Finnamore, whose Otherwise Engaged (1999) detailed a wedding engagement from proposal to ceremony, uses the same formula with pregnancy. The effect is like a long evening spent watching slides of someone else’s trip to Niagara Falls.
The Zygote Chronicles reads less like a novel in journal form than like a journal that’s been novelized, particularly since the authorial acknowledgments make it clear that no names have been changed to protect the innocent—or guilty. The narrator, last name Finnamore, begins with inception, which occurs after a romantic dinner, although the teller glosses over the sexy part. Then begins the countdown. At six weeks, things are still romantic with the father-to-be—presumably a case of love at first sight—who assures the narrator that every month she’s pregnant she’ll grow only more beautiful. By eight weeks, nausea has set in. With a jokiness that would seem tired on most TV sitcoms, Finnamore tells us which foods she can no longer stomach and how sensitized her olfactory senses have grown. She slides in some liberal guilt about the rosy future her child is likely to have in contrast to the lives of the have-nots in her old neighborhood, and she offers the unborn child moral pieties about sexism and homophobia. In the least cloying sections, she ponders her own less-than-ideal family and her husband’s more romantic roots. Mostly, she offers up an assortment of petty complaints and small moments of joy (hearing the heartbeat, feeling the movement, seeing the sonogram) that come across as generic and far less interesting than most women will remember from their own experience. Still, one does have to admire the narrator’s honesty about her weight when she tips the scales above 180. The only true moment of excitement occurs when the narrator has an emergency C-section. Mother and baby do fine and return home, no doubt ready to start a follow-up on baby’s first year.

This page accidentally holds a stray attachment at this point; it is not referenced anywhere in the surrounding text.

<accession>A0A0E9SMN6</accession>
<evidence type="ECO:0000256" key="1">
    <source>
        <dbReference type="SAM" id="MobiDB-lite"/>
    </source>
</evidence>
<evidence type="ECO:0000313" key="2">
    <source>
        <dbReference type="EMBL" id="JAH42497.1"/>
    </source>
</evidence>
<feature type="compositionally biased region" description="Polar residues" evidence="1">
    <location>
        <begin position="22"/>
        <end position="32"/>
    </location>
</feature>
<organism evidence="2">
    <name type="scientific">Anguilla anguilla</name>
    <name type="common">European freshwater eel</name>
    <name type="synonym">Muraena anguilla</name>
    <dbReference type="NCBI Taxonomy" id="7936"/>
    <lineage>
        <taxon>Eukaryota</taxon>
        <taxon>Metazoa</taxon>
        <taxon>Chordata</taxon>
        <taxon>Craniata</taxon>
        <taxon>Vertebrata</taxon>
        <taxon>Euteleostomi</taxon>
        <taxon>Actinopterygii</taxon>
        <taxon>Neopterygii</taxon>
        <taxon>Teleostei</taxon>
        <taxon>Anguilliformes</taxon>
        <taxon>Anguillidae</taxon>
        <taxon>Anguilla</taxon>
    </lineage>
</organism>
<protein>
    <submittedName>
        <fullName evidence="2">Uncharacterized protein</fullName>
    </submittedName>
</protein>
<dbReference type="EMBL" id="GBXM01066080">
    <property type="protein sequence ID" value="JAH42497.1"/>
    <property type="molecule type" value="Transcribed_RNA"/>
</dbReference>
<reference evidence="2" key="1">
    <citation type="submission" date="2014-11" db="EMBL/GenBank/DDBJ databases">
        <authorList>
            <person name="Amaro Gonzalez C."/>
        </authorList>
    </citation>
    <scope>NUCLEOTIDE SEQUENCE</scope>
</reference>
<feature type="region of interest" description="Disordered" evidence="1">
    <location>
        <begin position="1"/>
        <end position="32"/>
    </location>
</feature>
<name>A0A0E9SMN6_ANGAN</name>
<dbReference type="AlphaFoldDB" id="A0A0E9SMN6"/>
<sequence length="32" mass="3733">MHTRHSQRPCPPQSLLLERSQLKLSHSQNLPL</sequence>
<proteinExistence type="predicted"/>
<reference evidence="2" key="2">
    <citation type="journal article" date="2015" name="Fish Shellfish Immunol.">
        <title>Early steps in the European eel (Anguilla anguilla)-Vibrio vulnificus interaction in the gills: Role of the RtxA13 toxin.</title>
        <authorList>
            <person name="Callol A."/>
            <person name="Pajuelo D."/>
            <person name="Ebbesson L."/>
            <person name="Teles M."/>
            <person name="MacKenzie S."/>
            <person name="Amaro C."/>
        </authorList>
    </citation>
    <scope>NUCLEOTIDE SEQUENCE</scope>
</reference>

Naval gazing of the most self-indulgent sort.